Todd's MySQL Blog

Tiny tidbits of trivia from Todd

Practical P_S: How idle are your connections?

Idle connections can cause problems both at the application side, increasing the risk of connection timeouts for applications where persistent connections are used, and the server side, where resources remain allocated to idle connections.  Any application with persistent connections, such as a JDBC application using a connection pool, will have periods where connections are idle – but it’s good to know how much time is spent idle.  Too much idle time might mean connections pools configured to allow too many connections to sit idle in a connection pool, or not properly doing connection pool maintenance.

PERFORMANCE_SCHEMA in MySQL 5.6 makes it trivial to measure absolute time spent waiting.  This will show total, average and maximum idle times by account:

mysql> SELECT
    ->  user,
    ->  host,
    ->  ps_helper.format_time(sum_timer_wait) total_idle,
    ->  ps_helper.format_time(avg_timer_wait) average_idle,
    ->  ps_helper.format_time(max_timer_wait) max_idle
    -> FROM events_waits_summary_by_account_by_event_name
    -> WHERE event_name = 'idle'
    ->  AND host IS NOT NULL;
+---------+-----------+---------------+---------------+---------------+
| user    | host      | total_idle    | average_idle  | max_idle      |
+---------+-----------+---------------+---------------+---------------+
| nothing | localhost | 05:54:56.1089 | 00:25:21.1506 | 05:08:17.4926 |
| root    | localhost | 13:04:08.5643 | 00:03:30.9801 | 02:08:05.6043 |
+---------+-----------+---------------+---------------+---------------+
2 rows in set (0.50 sec)

That’s a good initial start – total idle time is something worth looking at in any context, but it’s somewhat expected to see larger values for accounts supporting applications using persistent connections. For accounts where JDBC connection pooling is in use, you would expect to see both average and maximum idle times below the threshold for your connection pool maintenance thread to check connections. If you see average or maximum times exceeding those values, it could be a sign that your connection pool maintenance threads have too many idle connections to maintain (pool is oversized).

It would also be a concern if average or max idle times approach or exceed wait_timeout (or interactive_timeout) – that suggests that application connections are not being maintained properly (or possibly leaked, such that persistent connections aren’t being reused).

All of this is highly dependent upon proper configuration and behavior of application-side code, so it’s possible that you’ll want to look at this data not by account, but rather by host from which the connection originates. That makes it much easier to identify potentially problematic configuration on a specific application host, even if the account is shared across many such hosts. PERFORMANCE_SCHEMA also makes this easy:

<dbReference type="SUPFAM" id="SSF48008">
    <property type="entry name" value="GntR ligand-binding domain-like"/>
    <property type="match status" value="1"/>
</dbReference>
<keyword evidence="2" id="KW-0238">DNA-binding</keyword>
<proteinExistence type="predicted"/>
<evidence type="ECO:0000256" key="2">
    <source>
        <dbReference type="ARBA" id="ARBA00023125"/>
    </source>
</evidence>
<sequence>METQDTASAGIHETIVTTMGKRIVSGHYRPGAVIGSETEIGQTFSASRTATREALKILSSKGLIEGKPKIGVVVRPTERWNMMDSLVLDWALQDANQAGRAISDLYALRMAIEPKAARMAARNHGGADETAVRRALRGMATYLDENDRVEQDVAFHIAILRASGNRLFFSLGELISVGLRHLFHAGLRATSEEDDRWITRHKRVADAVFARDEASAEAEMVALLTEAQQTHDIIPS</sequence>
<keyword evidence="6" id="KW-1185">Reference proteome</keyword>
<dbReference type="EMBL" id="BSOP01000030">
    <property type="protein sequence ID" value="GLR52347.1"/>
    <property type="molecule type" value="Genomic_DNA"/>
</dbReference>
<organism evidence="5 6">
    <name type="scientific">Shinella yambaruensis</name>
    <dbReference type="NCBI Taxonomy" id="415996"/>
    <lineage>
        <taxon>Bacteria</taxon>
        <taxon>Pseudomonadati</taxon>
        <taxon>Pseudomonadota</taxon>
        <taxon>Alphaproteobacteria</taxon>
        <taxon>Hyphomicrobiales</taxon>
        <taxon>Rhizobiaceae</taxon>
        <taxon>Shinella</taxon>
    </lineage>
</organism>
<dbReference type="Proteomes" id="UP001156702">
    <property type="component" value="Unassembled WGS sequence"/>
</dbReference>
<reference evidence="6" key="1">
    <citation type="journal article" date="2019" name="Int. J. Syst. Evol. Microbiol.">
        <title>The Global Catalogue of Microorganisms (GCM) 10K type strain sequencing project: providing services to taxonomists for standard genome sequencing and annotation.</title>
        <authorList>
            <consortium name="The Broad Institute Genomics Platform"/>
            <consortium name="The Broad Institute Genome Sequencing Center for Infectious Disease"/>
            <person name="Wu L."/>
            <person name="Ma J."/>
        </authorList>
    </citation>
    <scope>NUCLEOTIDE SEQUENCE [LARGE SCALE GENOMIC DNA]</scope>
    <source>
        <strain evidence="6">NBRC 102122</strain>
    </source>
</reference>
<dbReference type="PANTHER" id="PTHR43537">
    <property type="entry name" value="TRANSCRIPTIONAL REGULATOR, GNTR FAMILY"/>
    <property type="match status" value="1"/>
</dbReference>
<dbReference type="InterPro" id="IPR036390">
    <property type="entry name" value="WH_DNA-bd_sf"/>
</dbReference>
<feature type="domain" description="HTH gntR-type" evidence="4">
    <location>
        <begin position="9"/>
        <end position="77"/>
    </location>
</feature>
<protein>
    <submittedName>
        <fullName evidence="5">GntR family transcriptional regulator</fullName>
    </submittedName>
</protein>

mysql> SELECT
    ->  host,
    ->  ps_helper.format_time(sum_timer_wait) total_idle,
    ->  ps_helper.format_time(avg_timer_wait) average_idle,
    ->  ps_helper.format_time(max_timer_wait) max_idle
    -> FROM events_waits_summary_by_host_by_event_name
    -> WHERE event_name = 'idle'
    ->  AND host IS NOT NULL;
+-----------------------------+---------------+--------------+---------------+
| host                        | total_idle    | average_idle | max_idle      |
+-----------------------------+---------------+--------------+---------------+
| TFARMER-MYSQL.wh.oracle.com | 20.61 s       | 6.87 s       | 12.52 s       |
| localhost                   | 00:04:38.1177 | 27.81 s      | 00:02:05.8972 |
+-----------------------------+---------------+--------------+---------------+
2 rows in set (0.22 sec)

It’s also possible to get a very rough estimate of the percentage of time connections are spending idle. The accuracy of this is constrained by not having access to reliable information about the duration of a connection as well as the elapsed time for incomplete events, as noted in my previous blog post. But this gets us pretty close:

mysql> SELECT
    ->  user,
    ->  host,
    ->  100 * (SUM(IF(event_name = 'idle', sum_timer_wait, 0))
    ->    / SUM(sum_timer_wait)) pct_idle,
    ->  ps_helper.format_time(
    ->    SUM(IF(event_name = 'idle', sum_timer_wait, 0))
    ->  ) total_idle
    -> FROM events_waits_summary_by_account_by_event_name
    -> WHERE host IS NOT NULL
    -> GROUP BY user, host;
+---------+-----------------------------+----------+---------------+
| user    | host                        | pct_idle | total_idle    |
+---------+-----------------------------+----------+---------------+
| root    | localhost                   |  99.9919 | 00:18:55.3054 |
| test_hc | TFARMER-MYSQL.wh.oracle.com | 100.0000 | 20.61 s       |
+---------+-----------------------------+----------+---------------+
2 rows in set (0.02 sec)

Note that this only looks at completed events, so a connection which idles for hours immediately after connection won’t be reflected in the above queries.

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